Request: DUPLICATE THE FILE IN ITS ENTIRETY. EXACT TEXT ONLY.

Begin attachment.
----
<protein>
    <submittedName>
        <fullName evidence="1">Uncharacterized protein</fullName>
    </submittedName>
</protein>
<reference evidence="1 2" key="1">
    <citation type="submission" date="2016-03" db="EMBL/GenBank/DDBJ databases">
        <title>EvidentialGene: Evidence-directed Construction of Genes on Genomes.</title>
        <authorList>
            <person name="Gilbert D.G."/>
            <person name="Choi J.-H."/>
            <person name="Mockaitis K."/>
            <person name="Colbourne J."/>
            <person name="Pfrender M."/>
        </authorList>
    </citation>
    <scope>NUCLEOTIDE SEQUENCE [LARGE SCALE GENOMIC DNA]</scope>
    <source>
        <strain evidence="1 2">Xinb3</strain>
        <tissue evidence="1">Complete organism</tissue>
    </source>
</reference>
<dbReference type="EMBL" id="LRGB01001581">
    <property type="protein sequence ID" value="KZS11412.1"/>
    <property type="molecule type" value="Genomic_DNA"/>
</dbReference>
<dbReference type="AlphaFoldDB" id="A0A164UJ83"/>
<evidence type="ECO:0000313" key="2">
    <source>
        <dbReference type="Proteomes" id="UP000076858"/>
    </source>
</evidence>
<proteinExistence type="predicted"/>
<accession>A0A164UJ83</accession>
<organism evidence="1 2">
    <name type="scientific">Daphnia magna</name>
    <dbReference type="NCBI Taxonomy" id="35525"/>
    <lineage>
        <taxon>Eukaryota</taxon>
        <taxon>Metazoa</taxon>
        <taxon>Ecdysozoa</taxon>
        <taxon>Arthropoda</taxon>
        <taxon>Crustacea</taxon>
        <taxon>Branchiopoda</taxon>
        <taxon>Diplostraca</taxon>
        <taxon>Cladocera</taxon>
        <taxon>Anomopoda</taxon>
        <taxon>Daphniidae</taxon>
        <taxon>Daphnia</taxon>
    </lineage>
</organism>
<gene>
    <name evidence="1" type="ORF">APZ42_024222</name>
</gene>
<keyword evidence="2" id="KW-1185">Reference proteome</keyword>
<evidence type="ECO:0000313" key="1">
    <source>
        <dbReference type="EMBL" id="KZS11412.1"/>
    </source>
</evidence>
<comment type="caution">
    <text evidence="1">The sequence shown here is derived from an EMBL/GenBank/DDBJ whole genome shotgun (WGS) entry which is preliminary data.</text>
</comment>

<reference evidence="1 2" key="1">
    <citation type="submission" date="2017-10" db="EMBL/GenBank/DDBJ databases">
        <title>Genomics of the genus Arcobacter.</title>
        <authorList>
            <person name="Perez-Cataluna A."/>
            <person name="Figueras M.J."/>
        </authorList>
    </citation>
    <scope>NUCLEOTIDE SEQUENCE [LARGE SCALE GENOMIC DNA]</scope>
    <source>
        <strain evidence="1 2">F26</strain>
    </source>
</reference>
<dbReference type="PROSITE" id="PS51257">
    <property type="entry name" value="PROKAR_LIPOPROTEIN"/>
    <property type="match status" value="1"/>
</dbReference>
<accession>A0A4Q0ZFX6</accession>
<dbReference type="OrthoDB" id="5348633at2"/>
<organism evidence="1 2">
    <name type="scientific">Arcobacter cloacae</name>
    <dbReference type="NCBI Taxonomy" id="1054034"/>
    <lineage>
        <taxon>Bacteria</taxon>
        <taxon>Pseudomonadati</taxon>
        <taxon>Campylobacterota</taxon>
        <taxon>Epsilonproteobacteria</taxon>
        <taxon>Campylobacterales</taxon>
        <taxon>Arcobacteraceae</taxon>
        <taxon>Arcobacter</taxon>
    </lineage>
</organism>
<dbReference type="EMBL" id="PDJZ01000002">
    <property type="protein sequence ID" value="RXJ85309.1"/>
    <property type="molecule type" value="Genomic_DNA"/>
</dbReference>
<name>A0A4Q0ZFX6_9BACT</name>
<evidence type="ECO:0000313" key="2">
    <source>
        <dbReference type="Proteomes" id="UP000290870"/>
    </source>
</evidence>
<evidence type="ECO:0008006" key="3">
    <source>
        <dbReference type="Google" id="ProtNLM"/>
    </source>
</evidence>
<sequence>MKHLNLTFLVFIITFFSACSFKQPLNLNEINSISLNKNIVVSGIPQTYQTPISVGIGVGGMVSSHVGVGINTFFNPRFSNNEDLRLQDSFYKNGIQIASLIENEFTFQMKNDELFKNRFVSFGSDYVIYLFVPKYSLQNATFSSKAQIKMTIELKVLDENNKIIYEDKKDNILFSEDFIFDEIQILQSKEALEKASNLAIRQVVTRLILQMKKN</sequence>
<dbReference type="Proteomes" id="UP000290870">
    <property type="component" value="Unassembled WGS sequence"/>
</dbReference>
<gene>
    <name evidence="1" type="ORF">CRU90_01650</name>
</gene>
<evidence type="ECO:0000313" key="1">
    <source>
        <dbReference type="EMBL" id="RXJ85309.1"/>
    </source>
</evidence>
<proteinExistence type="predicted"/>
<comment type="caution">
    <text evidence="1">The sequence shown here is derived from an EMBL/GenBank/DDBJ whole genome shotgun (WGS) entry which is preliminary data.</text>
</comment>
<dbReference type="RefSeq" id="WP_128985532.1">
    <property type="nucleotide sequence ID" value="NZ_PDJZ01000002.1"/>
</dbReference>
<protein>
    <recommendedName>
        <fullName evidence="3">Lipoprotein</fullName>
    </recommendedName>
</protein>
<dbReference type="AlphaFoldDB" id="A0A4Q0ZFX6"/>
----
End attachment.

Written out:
<protein>
    <submittedName>
        <fullName evidence="1">Uncharacterized protein</fullName>
    </submittedName>
</protein>
<reference evidence="1 2" key="1">
    <citation type="submission" date="2016-03" db="EMBL/GenBank/DDBJ databases">
        <title>EvidentialGene: Evidence-directed Construction of Genes on Genomes.</title>
        <authorList>
            <person name="Gilbert D.G."/>
            <person name="Choi J.-H."/>
            <person name="Mockaitis K."/>
            <person name="Colbourne J."/>
            <person name="Pfrender M."/>
        </authorList>
    </citation>
    <scope>NUCLEOTIDE SEQUENCE [LARGE SCALE GENOMIC DNA]</scope>
    <source>
        <strain evidence="1 2">Xinb3</strain>
        <tissue evidence="1">Complete organism</tissue>
    </source>
</reference>
<dbReference type="EMBL" id="LRGB01001581">
    <property type="protein sequence ID" value="KZS11412.1"/>
    <property type="molecule type" value="Genomic_DNA"/>
</dbReference>
<dbReference type="AlphaFoldDB" id="A0A164UJ83"/>
<evidence type="ECO:0000313" key="2">
    <source>
        <dbReference type="Proteomes" id="UP000076858"/>
    </source>
</evidence>
<proteinExistence type="predicted"/>
<accession>A0A164UJ83</accession>
<organism evidence="1 2">
    <name type="scientific">Daphnia magna</name>
    <dbReference type="NCBI Taxonomy" id="35525"/>
    <lineage>
        <taxon>Eukaryota</taxon>
        <taxon>Metazoa</taxon>
        <taxon>Ecdysozoa</taxon>
        <taxon>Arthropoda</taxon>
        <taxon>Crustacea</taxon>
        <taxon>Branchiopoda</taxon>
        <taxon>Diplostraca</taxon>
        <taxon>Cladocera</taxon>
        <taxon>Anomopoda</taxon>
        <taxon>Daphniidae</taxon>
        <taxon>Daphnia</taxon>
    </lineage>
</organism>
<gene>
    <name evidence="1" type="ORF">APZ42_024222</name>
</gene>
<keyword evidence="2" id="KW-1185">Reference proteome</keyword>
<evidence type="ECO:0000313" key="1">
    <source>
        <dbReference type="EMBL" id="KZS11412.1"/>
    </source>
</evidence>
<comment type="caution">
    <text evidence="1">The sequence shown here is derived from an EMBL/GenBank/DDBJ whole genome shotgun (WGS) entry which is preliminary data.</text>
</comment>

<reference evidence="1 2" key="1">
    <citation type="submission" date="2017-10" db="EMBL/GenBank/DDBJ databases">
        <title>Genomics of the genus Arcobacter.</title>
        <authorList>
            <person name="Perez-Cataluna A."/>
            <person name="Figueras M.J."/>
        </authorList>
    </citation>
    <scope>NUCLEOTIDE SEQUENCE [LARGE SCALE GENOMIC DNA]</scope>
    <source>
        <strain evidence="1 2">F26</strain>
    </source>
</reference>
<dbReference type="PROSITE" id="PS51257">
    <property type="entry name" value="PROKAR_LIPOPROTEIN"/>
    <property type="match status" value="1"/>
</dbReference>
<accession>A0A4Q0ZFX6</accession>
<dbReference type="OrthoDB" id="5348633at2"/>
<organism evidence="1 2">
    <name type="scientific">Arcobacter cloacae</name>
    <dbReference type="NCBI Taxonomy" id="1054034"/>
    <lineage>
        <taxon>Bacteria</taxon>
        <taxon>Pseudomonadati</taxon>
        <taxon>Campylobacterota</taxon>
        <taxon>Epsilonproteobacteria</taxon>
        <taxon>Campylobacterales</taxon>
        <taxon>Arcobacteraceae</taxon>
        <taxon>Arcobacter</taxon>
    </lineage>
</organism>
<dbReference type="EMBL" id="PDJZ01000002">
    <property type="protein sequence ID" value="RXJ85309.1"/>
    <property type="molecule type" value="Genomic_DNA"/>
</dbReference>
<name>A0A4Q0ZFX6_9BACT</name>
<evidence type="ECO:0000313" key="2">
    <source>
        <dbReference type="Proteomes" id="UP000290870"/>
    </source>
</evidence>
<evidence type="ECO:0008006" key="3">
    <source>
        <dbReference type="Google" id="ProtNLM"/>
    </source>
</evidence>
<sequence>MKHLNLTFLVFIITFFSACSFKQPLNLNEINSISLNKNIVVSGIPQTYQTPISVGIGVGGMVSSHVGVGINTFFNPRFSNNEDLRLQDSFYKNGIQIASLIENEFTFQMKNDELFKNRFVSFGSDYVIYLFVPKYSLQNATFSSKAQIKMTIELKVLDENNKIIYEDKKDNILFSEDFIFDEIQILQSKEALEKASNLAIRQVVTRLILQMKKN</sequence>
<dbReference type="Proteomes" id="UP000290870">
    <property type="component" value="Unassembled WGS sequence"/>
</dbReference>
<gene>
    <name evidence="1" type="ORF">CRU90_01650</name>
</gene>
<evidence type="ECO:0000313" key="1">
    <source>
        <dbReference type="EMBL" id="RXJ85309.1"/>
    </source>
</evidence>
<proteinExistence type="predicted"/>
<comment type="caution">
    <text evidence="1">The sequence shown here is derived from an EMBL/GenBank/DDBJ whole genome shotgun (WGS) entry which is preliminary data.</text>
</comment>
<dbReference type="RefSeq" id="WP_128985532.1">
    <property type="nucleotide sequence ID" value="NZ_PDJZ01000002.1"/>
</dbReference>
<protein>
    <recommendedName>
        <fullName evidence="3">Lipoprotein</fullName>
    </recommendedName>
</protein>
<dbReference type="AlphaFoldDB" id="A0A4Q0ZFX6"/>